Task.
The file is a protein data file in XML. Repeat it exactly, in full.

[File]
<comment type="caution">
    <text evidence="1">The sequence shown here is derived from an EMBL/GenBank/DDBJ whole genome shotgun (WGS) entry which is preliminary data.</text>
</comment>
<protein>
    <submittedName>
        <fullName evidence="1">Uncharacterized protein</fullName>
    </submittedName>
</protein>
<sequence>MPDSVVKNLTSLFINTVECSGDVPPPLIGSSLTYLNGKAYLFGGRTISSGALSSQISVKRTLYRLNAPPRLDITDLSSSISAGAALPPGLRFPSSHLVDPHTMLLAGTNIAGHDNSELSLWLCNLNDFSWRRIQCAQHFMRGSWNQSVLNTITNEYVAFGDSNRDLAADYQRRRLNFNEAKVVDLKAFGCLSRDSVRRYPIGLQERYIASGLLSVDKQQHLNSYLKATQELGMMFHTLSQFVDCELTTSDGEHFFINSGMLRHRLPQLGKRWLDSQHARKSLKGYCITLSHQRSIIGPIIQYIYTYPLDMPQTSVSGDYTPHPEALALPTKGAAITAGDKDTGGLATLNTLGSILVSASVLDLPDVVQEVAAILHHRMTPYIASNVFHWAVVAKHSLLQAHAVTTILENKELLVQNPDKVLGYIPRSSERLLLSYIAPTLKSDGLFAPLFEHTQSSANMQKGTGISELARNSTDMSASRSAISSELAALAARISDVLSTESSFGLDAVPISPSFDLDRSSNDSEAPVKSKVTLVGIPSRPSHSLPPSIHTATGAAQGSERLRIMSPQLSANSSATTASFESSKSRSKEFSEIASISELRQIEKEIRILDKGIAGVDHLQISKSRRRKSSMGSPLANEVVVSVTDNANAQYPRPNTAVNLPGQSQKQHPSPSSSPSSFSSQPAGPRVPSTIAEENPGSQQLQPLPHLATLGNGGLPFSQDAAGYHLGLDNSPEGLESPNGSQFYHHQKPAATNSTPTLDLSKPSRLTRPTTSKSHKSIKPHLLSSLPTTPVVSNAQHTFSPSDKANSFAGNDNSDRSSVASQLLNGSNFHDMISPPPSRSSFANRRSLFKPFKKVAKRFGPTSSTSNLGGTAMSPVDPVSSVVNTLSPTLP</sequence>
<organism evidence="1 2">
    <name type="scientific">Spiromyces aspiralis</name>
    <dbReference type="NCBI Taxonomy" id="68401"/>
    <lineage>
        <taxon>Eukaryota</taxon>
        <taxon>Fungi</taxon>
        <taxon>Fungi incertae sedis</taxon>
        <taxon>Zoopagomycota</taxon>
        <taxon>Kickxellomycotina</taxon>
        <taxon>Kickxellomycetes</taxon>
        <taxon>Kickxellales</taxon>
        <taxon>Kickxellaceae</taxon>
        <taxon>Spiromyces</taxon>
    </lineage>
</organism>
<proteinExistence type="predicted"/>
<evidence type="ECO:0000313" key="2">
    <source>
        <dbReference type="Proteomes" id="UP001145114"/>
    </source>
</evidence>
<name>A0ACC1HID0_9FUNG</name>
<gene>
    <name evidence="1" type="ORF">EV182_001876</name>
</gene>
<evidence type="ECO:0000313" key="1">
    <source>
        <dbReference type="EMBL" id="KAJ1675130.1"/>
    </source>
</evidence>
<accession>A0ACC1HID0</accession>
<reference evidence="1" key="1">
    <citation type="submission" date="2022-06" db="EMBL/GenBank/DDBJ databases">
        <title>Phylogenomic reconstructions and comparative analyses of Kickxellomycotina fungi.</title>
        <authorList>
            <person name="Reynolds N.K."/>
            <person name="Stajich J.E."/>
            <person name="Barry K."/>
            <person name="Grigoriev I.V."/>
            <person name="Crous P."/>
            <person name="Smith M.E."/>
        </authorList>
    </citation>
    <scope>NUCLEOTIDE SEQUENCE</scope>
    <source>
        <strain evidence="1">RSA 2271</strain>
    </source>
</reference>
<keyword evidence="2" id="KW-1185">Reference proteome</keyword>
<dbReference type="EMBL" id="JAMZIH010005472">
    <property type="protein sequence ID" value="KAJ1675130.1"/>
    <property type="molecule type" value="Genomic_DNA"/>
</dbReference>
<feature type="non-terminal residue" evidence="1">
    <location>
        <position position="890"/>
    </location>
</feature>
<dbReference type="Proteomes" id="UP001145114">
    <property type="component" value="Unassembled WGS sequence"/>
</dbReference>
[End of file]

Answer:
<comment type="caution">
    <text evidence="1">The sequence shown here is derived from an EMBL/GenBank/DDBJ whole genome shotgun (WGS) entry which is preliminary data.</text>
</comment>
<protein>
    <submittedName>
        <fullName evidence="1">Uncharacterized protein</fullName>
    </submittedName>
</protein>
<sequence>MPDSVVKNLTSLFINTVECSGDVPPPLIGSSLTYLNGKAYLFGGRTISSGALSSQISVKRTLYRLNAPPRLDITDLSSSISAGAALPPGLRFPSSHLVDPHTMLLAGTNIAGHDNSELSLWLCNLNDFSWRRIQCAQHFMRGSWNQSVLNTITNEYVAFGDSNRDLAADYQRRRLNFNEAKVVDLKAFGCLSRDSVRRYPIGLQERYIASGLLSVDKQQHLNSYLKATQELGMMFHTLSQFVDCELTTSDGEHFFINSGMLRHRLPQLGKRWLDSQHARKSLKGYCITLSHQRSIIGPIIQYIYTYPLDMPQTSVSGDYTPHPEALALPTKGAAITAGDKDTGGLATLNTLGSILVSASVLDLPDVVQEVAAILHHRMTPYIASNVFHWAVVAKHSLLQAHAVTTILENKELLVQNPDKVLGYIPRSSERLLLSYIAPTLKSDGLFAPLFEHTQSSANMQKGTGISELARNSTDMSASRSAISSELAALAARISDVLSTESSFGLDAVPISPSFDLDRSSNDSEAPVKSKVTLVGIPSRPSHSLPPSIHTATGAAQGSERLRIMSPQLSANSSATTASFESSKSRSKEFSEIASISELRQIEKEIRILDKGIAGVDHLQISKSRRRKSSMGSPLANEVVVSVTDNANAQYPRPNTAVNLPGQSQKQHPSPSSSPSSFSSQPAGPRVPSTIAEENPGSQQLQPLPHLATLGNGGLPFSQDAAGYHLGLDNSPEGLESPNGSQFYHHQKPAATNSTPTLDLSKPSRLTRPTTSKSHKSIKPHLLSSLPTTPVVSNAQHTFSPSDKANSFAGNDNSDRSSVASQLLNGSNFHDMISPPPSRSSFANRRSLFKPFKKVAKRFGPTSSTSNLGGTAMSPVDPVSSVVNTLSPTLP</sequence>
<organism evidence="1 2">
    <name type="scientific">Spiromyces aspiralis</name>
    <dbReference type="NCBI Taxonomy" id="68401"/>
    <lineage>
        <taxon>Eukaryota</taxon>
        <taxon>Fungi</taxon>
        <taxon>Fungi incertae sedis</taxon>
        <taxon>Zoopagomycota</taxon>
        <taxon>Kickxellomycotina</taxon>
        <taxon>Kickxellomycetes</taxon>
        <taxon>Kickxellales</taxon>
        <taxon>Kickxellaceae</taxon>
        <taxon>Spiromyces</taxon>
    </lineage>
</organism>
<proteinExistence type="predicted"/>
<evidence type="ECO:0000313" key="2">
    <source>
        <dbReference type="Proteomes" id="UP001145114"/>
    </source>
</evidence>
<name>A0ACC1HID0_9FUNG</name>
<gene>
    <name evidence="1" type="ORF">EV182_001876</name>
</gene>
<evidence type="ECO:0000313" key="1">
    <source>
        <dbReference type="EMBL" id="KAJ1675130.1"/>
    </source>
</evidence>
<accession>A0ACC1HID0</accession>
<reference evidence="1" key="1">
    <citation type="submission" date="2022-06" db="EMBL/GenBank/DDBJ databases">
        <title>Phylogenomic reconstructions and comparative analyses of Kickxellomycotina fungi.</title>
        <authorList>
            <person name="Reynolds N.K."/>
            <person name="Stajich J.E."/>
            <person name="Barry K."/>
            <person name="Grigoriev I.V."/>
            <person name="Crous P."/>
            <person name="Smith M.E."/>
        </authorList>
    </citation>
    <scope>NUCLEOTIDE SEQUENCE</scope>
    <source>
        <strain evidence="1">RSA 2271</strain>
    </source>
</reference>
<keyword evidence="2" id="KW-1185">Reference proteome</keyword>
<dbReference type="EMBL" id="JAMZIH010005472">
    <property type="protein sequence ID" value="KAJ1675130.1"/>
    <property type="molecule type" value="Genomic_DNA"/>
</dbReference>
<feature type="non-terminal residue" evidence="1">
    <location>
        <position position="890"/>
    </location>
</feature>
<dbReference type="Proteomes" id="UP001145114">
    <property type="component" value="Unassembled WGS sequence"/>
</dbReference>